Coaching successful teams is old hand for Leonard Hamilton. Hamilton’s Florida State teams have won 20 or more games in five straight seasons. He has advanced to the Sweet 16 or beyond the last two NCAA tournaments. Last season, he won the ACC regular-season title before the season came to an abrupt end. The only thing missing for Hamilton is a Final Four appearance.
Despite losing two lottery picks after last season (Patrick Williams and Devin Vassell), this season has been business as usual for Hamilton. Florida State has been arguably the best team in the ACC, finishing the regular season at 16-6, before being upset by Georgia Tech in the ACC tournament final.
“Losing the talent we lost from last season, many people thought we’d take a step back, but the strength of our culture – skill development, etc. – is driving our success,” Hamilton said in late February.
Hamilton has used playing during a pandemic as a teaching moment for his players. “COVID is one of the things we’ve used to teach our players about the challenges of life,” he said. “We don’t want to use COVID as an excuse. We’ve been able to maintain discipline as a team.”
The Seminoles enter the NCAA tournament as a No. 4 seed in the East Region and have the talent and depth to make a run at Hamilton’s first Final Four.
Mike Boynton – Oklahoma State
Mike Boynton was far from a household name when he was named head basketball coach at Oklahoma State in 2017.
“I was hired with not a whole lot of fanfare, a lot of skepticism, to be perfectly honest,” he told me. “There was some head-scratching about, ‘Does Oklahoma State care about basketball anymore? We just hired a 35-year-old Black dude from Brooklyn, New York, who’s never been a head coach before.’ ”
This season, Boynton looks like one heck of a hire. After significant improvement last season, the pieces were in place for a breakout in 2020-21, thanks in large part to the arrival of projected No. 1 overall NBA draft pick Cade Cunningham.
Neither Oklahoma State nor Cunningham has disappointed, as the Cowboys will play in their first NCAA tournament in Boynton’s tenure, thanks to a 20-8 record and a Big 12 tournament final appearance, good enough for a No. 4 seed in the Big Dance.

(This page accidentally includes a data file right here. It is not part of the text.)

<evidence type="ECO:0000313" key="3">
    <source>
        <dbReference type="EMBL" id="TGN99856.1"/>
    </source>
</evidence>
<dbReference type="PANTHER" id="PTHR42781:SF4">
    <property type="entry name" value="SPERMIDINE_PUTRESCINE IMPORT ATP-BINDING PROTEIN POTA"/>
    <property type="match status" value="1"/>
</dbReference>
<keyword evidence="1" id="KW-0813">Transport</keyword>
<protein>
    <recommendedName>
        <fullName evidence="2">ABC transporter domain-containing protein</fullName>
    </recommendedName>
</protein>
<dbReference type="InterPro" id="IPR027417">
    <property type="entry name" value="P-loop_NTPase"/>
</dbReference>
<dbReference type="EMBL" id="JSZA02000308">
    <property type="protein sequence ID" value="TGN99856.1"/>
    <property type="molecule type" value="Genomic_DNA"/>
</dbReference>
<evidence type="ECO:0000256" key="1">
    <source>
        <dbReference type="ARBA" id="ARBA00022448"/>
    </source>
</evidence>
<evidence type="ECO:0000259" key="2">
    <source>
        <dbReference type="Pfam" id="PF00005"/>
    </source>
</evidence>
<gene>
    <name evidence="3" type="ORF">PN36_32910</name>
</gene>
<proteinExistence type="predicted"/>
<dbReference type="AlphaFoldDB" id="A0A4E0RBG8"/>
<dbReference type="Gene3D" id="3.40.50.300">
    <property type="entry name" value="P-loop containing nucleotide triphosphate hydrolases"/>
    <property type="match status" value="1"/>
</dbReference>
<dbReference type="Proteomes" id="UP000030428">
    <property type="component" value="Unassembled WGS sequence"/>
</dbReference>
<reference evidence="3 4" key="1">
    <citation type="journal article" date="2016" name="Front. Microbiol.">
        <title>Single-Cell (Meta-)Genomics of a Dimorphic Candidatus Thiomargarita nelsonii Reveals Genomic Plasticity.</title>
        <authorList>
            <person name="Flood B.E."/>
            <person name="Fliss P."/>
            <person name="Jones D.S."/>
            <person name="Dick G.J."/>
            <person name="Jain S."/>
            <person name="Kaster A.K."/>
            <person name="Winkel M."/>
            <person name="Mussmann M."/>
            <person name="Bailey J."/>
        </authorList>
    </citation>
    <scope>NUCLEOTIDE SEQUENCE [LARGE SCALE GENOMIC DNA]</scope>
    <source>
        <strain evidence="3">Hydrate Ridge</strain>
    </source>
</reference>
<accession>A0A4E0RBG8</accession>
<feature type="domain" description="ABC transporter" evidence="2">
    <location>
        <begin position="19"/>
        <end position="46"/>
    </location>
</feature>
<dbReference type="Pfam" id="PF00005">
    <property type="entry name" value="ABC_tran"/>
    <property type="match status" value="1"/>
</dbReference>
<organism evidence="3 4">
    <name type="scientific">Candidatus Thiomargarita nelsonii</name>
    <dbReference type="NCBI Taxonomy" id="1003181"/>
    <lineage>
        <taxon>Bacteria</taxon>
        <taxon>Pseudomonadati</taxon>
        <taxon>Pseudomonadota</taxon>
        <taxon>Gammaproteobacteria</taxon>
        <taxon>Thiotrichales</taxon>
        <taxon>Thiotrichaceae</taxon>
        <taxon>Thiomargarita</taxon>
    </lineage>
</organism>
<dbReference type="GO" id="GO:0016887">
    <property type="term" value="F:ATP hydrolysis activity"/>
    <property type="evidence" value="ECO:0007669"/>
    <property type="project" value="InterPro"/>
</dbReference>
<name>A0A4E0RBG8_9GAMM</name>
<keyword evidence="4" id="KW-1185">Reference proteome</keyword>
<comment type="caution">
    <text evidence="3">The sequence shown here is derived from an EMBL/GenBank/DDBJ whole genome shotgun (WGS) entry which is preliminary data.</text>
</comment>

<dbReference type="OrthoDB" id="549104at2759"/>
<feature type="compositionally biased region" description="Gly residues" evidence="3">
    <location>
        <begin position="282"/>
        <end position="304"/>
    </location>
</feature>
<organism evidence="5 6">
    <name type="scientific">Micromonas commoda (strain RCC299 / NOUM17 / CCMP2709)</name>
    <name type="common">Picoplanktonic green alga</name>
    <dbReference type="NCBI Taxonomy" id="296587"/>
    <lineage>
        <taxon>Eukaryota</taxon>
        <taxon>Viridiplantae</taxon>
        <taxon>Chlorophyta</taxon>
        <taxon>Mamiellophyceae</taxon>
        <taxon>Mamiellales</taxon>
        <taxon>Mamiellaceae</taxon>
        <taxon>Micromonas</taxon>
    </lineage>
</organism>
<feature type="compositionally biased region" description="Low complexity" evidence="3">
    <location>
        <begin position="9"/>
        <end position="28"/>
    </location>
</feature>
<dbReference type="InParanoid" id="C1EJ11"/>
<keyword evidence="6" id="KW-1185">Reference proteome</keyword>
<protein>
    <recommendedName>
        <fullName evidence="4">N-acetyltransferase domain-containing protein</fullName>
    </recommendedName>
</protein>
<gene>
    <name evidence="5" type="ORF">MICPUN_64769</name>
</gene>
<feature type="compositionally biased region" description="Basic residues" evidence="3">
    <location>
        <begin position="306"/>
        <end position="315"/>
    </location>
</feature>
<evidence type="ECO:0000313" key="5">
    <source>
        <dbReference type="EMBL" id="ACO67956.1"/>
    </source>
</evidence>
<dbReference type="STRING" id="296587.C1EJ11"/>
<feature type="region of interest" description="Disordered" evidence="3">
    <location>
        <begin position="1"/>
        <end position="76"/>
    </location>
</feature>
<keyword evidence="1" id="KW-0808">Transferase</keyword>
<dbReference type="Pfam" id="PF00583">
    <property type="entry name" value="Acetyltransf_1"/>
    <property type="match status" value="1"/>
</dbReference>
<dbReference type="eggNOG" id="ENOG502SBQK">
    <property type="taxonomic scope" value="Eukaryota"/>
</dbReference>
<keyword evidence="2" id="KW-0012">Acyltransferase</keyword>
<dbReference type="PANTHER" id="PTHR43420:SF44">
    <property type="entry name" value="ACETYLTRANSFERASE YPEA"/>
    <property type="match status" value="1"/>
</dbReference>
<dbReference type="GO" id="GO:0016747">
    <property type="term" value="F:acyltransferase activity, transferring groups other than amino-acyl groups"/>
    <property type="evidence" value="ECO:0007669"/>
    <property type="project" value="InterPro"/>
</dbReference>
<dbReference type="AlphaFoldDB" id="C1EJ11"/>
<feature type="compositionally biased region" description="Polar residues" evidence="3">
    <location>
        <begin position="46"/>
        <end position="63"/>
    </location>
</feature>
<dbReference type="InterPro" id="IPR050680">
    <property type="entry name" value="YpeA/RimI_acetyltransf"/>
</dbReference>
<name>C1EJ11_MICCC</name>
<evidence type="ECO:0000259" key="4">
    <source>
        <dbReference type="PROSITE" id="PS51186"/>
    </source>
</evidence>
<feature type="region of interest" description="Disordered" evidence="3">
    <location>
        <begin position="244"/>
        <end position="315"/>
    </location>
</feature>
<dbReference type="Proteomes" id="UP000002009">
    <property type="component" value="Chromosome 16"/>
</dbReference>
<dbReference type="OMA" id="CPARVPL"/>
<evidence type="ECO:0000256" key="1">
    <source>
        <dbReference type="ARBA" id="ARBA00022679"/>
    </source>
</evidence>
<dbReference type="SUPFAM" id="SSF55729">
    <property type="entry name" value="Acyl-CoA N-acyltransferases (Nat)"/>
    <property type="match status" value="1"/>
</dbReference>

Cunningham has been a game-changer. He is averaging 20.2 points, 6.3 rebounds and 3.6 assists and has had a long-lasting impact on the program, according to Boynton.
“Having [Cunningham] inside the building every day, you learn why he’s so good. He’s got a certain level of humility about him. He appreciates people and the opportunity to go out there and do something that he really loves, and he gains the respect of his teammates because he doesn’t view himself as above them,” Boynton said.
This has been a dream season for Oklahoma State, considering there was doubt the Cowboys would even be allowed to play this postseason, but the NCAA has yet to respond to the school’s appeal of the one-year postseason ban imposed on the program in June.
“We’re a young team, but we’ve proven we can play with some of the best teams in the country,” Boynton told me in reference to March Madness a couple weeks ago. “So, if we’re good enough and fortunate enough to get into the tournament, let’s make a run at this thing.”
Cuonzo Martin – Missouri
Cuonzo Martin has won everywhere he’s been, so it’s no surprise that Missouri has been a problem for its opponents this year. The only surprise is that this NCAA tournament will be Mizzou and Martin’s first since 2018. But that can happen when injuries hit a team, particularly its best player.
This season, Missouri is healthy and experienced, led by junior Xavier Pinson and seniors Dru Smith and Jeremiah Tilmon. More importantly, the Tigers are back to playing the hard-nosed, gritty, winning basketball that is a reflection of their coach.
“You can’t have triumph without conflict. That’s part of it,” Martin told me. “You can’t win in life if you haven’t been in a boxing match. Because in order to know you won, you have to go against something.”
Mizzou enters the NCAA tournament as a No. 9 seed with a 16-9 record. As for Missouri’s chances in the Big Dance, Martin likes them, of course.
“I like our chances against anybody, I really do. I’m excited to be a part of it. I’ve always said, ‘We take one day at a time,’ but I like our chances against anybody, anywhere, if we’re healthy, and let the chips fall where they may. That’s why you do this. What other reason do you do this? Whoever’s the best, let’s play!”
Isaac Brown – Wichita State
When Gregg Marshall resigned in disgrace after it was found that he had been physically and verbally abusive toward his players, Wichita State handed the reins over, on an interim basis, to a little-known, career assistant who just wanted a chance to show he could lead a team.
Going into the season with Marshall at the helm, the Shockers were predicted to finish in the bottom half of the American Athletic Conference (AAC). When Isaac Brown took over, the expectations were even lower.